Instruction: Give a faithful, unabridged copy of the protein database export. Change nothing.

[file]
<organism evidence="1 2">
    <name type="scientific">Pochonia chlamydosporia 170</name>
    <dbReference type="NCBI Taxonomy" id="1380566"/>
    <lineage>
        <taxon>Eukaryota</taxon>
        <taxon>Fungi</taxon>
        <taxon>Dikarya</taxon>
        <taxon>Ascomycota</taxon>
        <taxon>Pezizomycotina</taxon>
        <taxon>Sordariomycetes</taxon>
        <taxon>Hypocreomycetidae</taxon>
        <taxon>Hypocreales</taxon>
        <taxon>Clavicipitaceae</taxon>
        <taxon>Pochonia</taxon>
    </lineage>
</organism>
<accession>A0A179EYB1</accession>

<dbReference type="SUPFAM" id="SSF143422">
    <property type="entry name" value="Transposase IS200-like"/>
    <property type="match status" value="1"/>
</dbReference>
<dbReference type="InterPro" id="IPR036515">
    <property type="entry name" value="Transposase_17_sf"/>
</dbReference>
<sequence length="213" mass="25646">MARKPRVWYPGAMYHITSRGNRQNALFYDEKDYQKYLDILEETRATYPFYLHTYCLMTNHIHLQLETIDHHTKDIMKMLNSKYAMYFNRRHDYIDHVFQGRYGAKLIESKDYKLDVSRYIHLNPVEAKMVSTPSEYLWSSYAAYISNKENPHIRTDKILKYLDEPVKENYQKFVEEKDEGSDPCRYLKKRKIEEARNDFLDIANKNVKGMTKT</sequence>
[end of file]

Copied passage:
<organism evidence="1 2">
    <name type="scientific">Pochonia chlamydosporia 170</name>
    <dbReference type="NCBI Taxonomy" id="1380566"/>
    <lineage>
        <taxon>Eukaryota</taxon>
        <taxon>Fungi</taxon>
        <taxon>Dikarya</taxon>
        <taxon>Ascomycota</taxon>
        <taxon>Pezizomycotina</taxon>
        <taxon>Sordariomycetes</taxon>
        <taxon>Hypocreomycetidae</taxon>
        <taxon>Hypocreales</taxon>
        <taxon>Clavicipitaceae</taxon>
        <taxon>Pochonia</taxon>
    </lineage>
</organism>
<accession>A0A179EYB1</accession>

<dbReference type="SUPFAM" id="SSF143422">
    <property type="entry name" value="Transposase IS200-like"/>
    <property type="match status" value="1"/>
</dbReference>
<dbReference type="InterPro" id="IPR036515">
    <property type="entry name" value="Transposase_17_sf"/>
</dbReference>
<sequence length="213" mass="25646">MARKPRVWYPGAMYHITSRGNRQNALFYDEKDYQKYLDILEETRATYPFYLHTYCLMTNHIHLQLETIDHHTKDIMKMLNSKYAMYFNRRHDYIDHVFQGRYGAKLIESKDYKLDVSRYIHLNPVEAKMVSTPSEYLWSSYAAYISNKENPHIRTDKILKYLDEPVKENYQKFVEEKDEGSDPCRYLKKRKIEEARNDFLDIANKNVKGMTKT</sequence>